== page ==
FROM Brian Lowry
TV Roundup: 'House of Cards' is Back If the incessant television coverage of the presidential campaign hasn’t sated the political junkies out there, Kevin Spacey has come to the rescue. “House of Cards” is back and the binge-watching has begun. We talk about that and more in our regular Monday TV roundup this week.
TV Roundup On Friday , the Republican National Committee canceled a February debate that was supposed to be hosted by NBC and sister station Telemundo. They pulled the plug because of so-called gotcha questions in last week’s CNBC debate. So is this a big setback for NBC? How much do these debates matter to the networks?
Los Angeles’ Car Chase Culture In 1994, 95 million people tuned in to watch O.J. Simpson’s slow-motion police chase live on television. This past weekend, the Los Angeles Times released an investigative report about car chases, which found that the LAPD leads the state in bystander injuries. One in 10 LAPD pursuits results in injury to a bystander. We rewind the clock to examine how the car chase became such a cultural institution in this city in the first place.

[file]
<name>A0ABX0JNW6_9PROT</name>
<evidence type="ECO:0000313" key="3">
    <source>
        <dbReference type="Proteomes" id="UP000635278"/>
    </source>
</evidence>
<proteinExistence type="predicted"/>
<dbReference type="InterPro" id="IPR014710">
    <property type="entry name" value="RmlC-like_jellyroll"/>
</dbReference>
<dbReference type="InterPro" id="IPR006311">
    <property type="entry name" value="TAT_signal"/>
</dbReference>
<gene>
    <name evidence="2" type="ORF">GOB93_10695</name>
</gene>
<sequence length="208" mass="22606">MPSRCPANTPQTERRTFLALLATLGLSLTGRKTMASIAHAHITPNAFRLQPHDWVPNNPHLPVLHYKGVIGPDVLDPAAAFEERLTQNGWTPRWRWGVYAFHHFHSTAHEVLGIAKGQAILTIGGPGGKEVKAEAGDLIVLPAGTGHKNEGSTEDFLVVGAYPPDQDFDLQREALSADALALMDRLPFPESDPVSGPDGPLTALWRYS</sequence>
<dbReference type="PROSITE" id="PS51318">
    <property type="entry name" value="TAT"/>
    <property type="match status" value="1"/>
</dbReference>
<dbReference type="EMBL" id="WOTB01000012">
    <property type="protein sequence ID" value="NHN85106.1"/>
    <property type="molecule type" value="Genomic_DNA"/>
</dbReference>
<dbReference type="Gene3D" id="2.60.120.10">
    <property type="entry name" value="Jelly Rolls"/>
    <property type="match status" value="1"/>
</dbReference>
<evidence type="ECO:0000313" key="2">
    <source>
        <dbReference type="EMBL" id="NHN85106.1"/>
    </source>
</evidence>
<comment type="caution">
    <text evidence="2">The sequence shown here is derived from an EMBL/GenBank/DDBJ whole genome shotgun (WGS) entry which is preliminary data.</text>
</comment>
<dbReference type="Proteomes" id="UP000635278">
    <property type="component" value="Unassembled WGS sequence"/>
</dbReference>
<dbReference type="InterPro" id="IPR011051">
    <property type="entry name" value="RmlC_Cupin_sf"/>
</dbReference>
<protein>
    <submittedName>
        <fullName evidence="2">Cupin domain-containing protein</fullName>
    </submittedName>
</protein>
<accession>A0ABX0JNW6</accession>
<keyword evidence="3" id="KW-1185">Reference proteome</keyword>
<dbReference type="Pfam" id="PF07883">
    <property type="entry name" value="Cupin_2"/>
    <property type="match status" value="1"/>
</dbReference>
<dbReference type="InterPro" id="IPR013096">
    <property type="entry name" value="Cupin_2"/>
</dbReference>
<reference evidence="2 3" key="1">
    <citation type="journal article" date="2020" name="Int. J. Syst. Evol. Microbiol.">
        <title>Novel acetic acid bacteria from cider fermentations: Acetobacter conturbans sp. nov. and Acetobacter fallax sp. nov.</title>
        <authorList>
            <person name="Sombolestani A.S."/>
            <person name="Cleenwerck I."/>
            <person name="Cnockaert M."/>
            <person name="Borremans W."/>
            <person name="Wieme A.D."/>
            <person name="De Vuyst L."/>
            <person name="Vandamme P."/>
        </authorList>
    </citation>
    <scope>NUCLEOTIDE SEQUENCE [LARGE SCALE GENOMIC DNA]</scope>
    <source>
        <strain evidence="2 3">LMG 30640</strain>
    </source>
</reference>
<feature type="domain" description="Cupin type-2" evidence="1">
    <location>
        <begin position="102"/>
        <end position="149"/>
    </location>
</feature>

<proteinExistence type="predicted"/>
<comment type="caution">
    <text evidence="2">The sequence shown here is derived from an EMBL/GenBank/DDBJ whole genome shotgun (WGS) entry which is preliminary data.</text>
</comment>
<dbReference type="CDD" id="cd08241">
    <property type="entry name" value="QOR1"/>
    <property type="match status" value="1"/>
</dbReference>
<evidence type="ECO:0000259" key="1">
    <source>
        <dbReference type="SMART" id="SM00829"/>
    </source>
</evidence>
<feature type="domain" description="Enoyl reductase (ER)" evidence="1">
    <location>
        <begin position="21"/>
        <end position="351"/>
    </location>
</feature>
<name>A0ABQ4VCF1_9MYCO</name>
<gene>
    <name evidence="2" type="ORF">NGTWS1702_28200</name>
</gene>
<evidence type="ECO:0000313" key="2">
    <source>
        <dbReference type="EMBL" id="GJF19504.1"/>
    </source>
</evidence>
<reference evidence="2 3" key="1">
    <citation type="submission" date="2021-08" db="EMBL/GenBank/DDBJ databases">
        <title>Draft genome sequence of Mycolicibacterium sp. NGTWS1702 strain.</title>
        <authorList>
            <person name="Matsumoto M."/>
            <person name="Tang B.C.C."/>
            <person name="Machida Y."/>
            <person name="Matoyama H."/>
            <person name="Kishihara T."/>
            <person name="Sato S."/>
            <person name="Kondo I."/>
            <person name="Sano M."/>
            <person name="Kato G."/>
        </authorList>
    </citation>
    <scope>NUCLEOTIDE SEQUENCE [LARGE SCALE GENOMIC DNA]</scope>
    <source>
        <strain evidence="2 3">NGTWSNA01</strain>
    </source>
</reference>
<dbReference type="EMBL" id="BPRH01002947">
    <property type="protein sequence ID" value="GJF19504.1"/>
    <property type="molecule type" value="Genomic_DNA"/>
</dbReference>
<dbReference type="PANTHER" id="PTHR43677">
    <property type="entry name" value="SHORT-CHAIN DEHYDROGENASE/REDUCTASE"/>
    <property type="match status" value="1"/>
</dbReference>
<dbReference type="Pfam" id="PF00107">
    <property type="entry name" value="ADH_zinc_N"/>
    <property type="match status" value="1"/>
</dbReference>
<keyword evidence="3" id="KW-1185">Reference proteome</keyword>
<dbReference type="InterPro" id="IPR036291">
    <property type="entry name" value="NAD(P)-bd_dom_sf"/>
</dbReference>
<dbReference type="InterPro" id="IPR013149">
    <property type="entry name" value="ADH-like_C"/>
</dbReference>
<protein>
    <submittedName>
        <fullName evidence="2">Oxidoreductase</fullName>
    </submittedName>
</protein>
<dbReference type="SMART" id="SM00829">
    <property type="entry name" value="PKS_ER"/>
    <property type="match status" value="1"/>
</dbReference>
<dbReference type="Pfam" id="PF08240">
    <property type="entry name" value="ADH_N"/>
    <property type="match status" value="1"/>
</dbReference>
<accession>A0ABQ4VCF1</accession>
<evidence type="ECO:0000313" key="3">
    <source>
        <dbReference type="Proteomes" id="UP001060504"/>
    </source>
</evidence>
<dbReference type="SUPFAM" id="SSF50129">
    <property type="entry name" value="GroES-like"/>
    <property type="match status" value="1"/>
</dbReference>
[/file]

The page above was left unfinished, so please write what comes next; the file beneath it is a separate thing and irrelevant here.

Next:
Hua Hsu: A Floating Chinaman Author Hua Hsu stops by to discuss his book A Floating Chinaman, recounting the life of 1930's actor/writer H.T. Tsiang and his struggles entering the American literary world.
Why is Trump so behind on filling staff jobs, establishing concrete policies? Yesterday Donald Trump signed a “decision memo” to revamp the air traffic control system. But there was little legislative detail in the plan. There’s not much to other splashy announcements from the White House, including tax cuts and the arms deal with Saudi Arabia. And hundreds of positions are unfilled in federal agencies.
Industry insights and lessons learned from memorable guests We have interesting guests on The Business, and sometimes our conversations are too long to fit into one show. This week we give you stories that were too good to leave on the cutting room floor, including some sharp insights on making it in the industry from David Mandel, David Simon, Shawn Levy and Matt Reeves.
George Saunders: Lincoln in the Bardo (Part I) Lincoln in the Bardo dramatizes a grieving President Lincoln as he visits the grave of his beloved son Willie, who died at age eleven. In the novel, the buried dead believe they're not dead -- "they're sick and refer to their coffins as "sick boxes."